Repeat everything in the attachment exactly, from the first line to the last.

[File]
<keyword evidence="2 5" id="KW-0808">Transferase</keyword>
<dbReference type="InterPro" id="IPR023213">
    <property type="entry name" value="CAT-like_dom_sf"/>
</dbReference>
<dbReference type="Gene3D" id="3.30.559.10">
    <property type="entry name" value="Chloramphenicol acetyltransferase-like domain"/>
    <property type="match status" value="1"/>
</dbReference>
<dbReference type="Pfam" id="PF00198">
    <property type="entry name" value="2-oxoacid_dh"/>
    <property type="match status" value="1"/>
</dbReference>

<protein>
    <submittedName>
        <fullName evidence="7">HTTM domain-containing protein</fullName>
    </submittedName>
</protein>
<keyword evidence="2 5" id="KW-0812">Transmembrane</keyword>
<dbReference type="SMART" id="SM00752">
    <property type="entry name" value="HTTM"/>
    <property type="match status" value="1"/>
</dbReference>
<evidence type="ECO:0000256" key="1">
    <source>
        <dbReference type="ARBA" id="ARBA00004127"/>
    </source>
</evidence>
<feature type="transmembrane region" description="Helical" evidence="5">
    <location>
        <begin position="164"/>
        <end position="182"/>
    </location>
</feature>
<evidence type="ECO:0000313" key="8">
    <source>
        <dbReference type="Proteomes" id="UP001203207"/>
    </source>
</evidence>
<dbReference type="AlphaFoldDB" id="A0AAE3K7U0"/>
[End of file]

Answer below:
<keyword evidence="2 5" id="KW-0808">Transferase</keyword>
<dbReference type="InterPro" id="IPR023213">
    <property type="entry name" value="CAT-like_dom_sf"/>
</dbReference>
<dbReference type="Gene3D" id="3.30.559.10">
    <property type="entry name" value="Chloramphenicol acetyltransferase-like domain"/>
    <property type="match status" value="1"/>
</dbReference>
<dbReference type="Pfam" id="PF00198">
    <property type="entry name" value="2-oxoacid_dh"/>
    <property type="match status" value="1"/>
</dbReference>

<protein>
    <submittedName>
        <fullName evidence="7">HTTM domain-containing protein</fullName>
    </submittedName>
</protein>
<keyword evidence="2 5" id="KW-0812">Transmembrane</keyword>
<dbReference type="SMART" id="SM00752">
    <property type="entry name" value="HTTM"/>
    <property type="match status" value="1"/>
</dbReference>
<evidence type="ECO:0000256" key="1">
    <source>
        <dbReference type="ARBA" id="ARBA00004127"/>
    </source>
</evidence>
<feature type="transmembrane region" description="Helical" evidence="5">
    <location>
        <begin position="164"/>
        <end position="182"/>
    </location>
</feature>
<evidence type="ECO:0000313" key="8">
    <source>
        <dbReference type="Proteomes" id="UP001203207"/>
    </source>
</evidence>
<dbReference type="AlphaFoldDB" id="A0AAE3K7U0"/>